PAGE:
• How did Nixon get over the bridge? He double-crossed it
• The president can’t pass the bill because it’s still incongruous
In 1976, CHAIRMAN MAO ZEDONG died at the age of 82, having ruled China from 1949-1976 (above, a gold statue of Mao in his home province of Shaoshan). Mao certainly earned his place in 20th century history. He was a poet, military strategist and the man known as the founding father of the People’s Republic of China. He also allegedly ranks as the top perpetrator of democide in human history, responsible for an estimated 40 to 70 million deaths through starvation, forced labour and executions.
• What did the cat say to Zedong? MAOeow
• Mao left a huge estate when he died. It was the great will of China
• There is some Confucion about the oldest religion in China
THE BERLIN WALL, constructed by the German Democratic Republic, was a barrier that divided Berlin from 1961 to 1989. On November 9, 1989, at midnight, East Germany’s Communist rulers gave permission for gates along the Wall to be opened as a result of days of mass protest (above, people celebrate the opening of the inner-German border with sparklers) and its demolition officially began on 13 June 1990.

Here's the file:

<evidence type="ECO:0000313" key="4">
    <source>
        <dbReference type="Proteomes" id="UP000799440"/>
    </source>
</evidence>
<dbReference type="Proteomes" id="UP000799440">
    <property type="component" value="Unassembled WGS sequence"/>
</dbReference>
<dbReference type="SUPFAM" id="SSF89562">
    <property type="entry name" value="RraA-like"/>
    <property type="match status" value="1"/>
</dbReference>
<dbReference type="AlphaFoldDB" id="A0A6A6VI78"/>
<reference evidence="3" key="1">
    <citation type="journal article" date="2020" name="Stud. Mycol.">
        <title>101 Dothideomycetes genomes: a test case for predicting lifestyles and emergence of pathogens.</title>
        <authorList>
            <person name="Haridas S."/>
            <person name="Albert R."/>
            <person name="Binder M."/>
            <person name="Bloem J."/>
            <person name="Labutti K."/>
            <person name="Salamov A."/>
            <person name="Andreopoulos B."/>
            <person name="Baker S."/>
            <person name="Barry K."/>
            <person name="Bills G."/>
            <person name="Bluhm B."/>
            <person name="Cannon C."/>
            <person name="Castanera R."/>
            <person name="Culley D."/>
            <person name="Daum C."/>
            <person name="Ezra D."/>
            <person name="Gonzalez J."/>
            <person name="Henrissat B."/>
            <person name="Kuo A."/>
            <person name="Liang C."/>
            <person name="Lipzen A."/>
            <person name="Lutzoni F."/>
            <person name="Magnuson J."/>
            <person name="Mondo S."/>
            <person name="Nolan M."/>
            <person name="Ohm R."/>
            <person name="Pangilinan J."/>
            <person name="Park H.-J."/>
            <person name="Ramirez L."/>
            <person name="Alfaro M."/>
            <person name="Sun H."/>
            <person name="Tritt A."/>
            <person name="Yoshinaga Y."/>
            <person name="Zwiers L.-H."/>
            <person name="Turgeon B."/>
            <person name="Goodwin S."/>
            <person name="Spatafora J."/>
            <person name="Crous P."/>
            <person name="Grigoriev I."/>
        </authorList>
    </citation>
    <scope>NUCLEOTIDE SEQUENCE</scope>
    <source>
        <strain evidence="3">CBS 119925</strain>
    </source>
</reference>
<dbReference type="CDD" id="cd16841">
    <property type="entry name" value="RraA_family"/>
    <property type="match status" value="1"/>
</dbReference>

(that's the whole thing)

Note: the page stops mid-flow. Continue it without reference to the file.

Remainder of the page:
• Why did the Berlin Wall fall? it wanted to go down in history
In 1997, there was a huge ethical debate about cloning. On February 22, 1997, scientists in Scotland announced the birth of the world’s first successfully cloned mammal, Dolly the Sheep (above right, Dolly stands in her pen at Edinburgh’s Roslin Institute with Polly another CLONED SHEEP). Poor Dolly – named after country singer Dolly Parton – was plagued by health problems and suffered from premature arthritis. She was put down in 2003. In 2014, Jeffrey Kahn, the Levi Professor of Bioethics and Public Policy at the Johns Hopkins Berman Institute of Bioethics, was asked: “How far up the ladder have we climbed with cloning?” and replied: “We’re effectively as far up the ladder of using animal models as one can go. Oregon Health & Science University has cloned nonhuman primates. That leaves only humans . . .I think someone will try to do it.”
• Why did scientist clone Dolly? They wanted some sheep thrills
• I’m writing a new novel called The Cloneliness of The Long-distance Punner
• Why was Dolly special? She was ewe-nique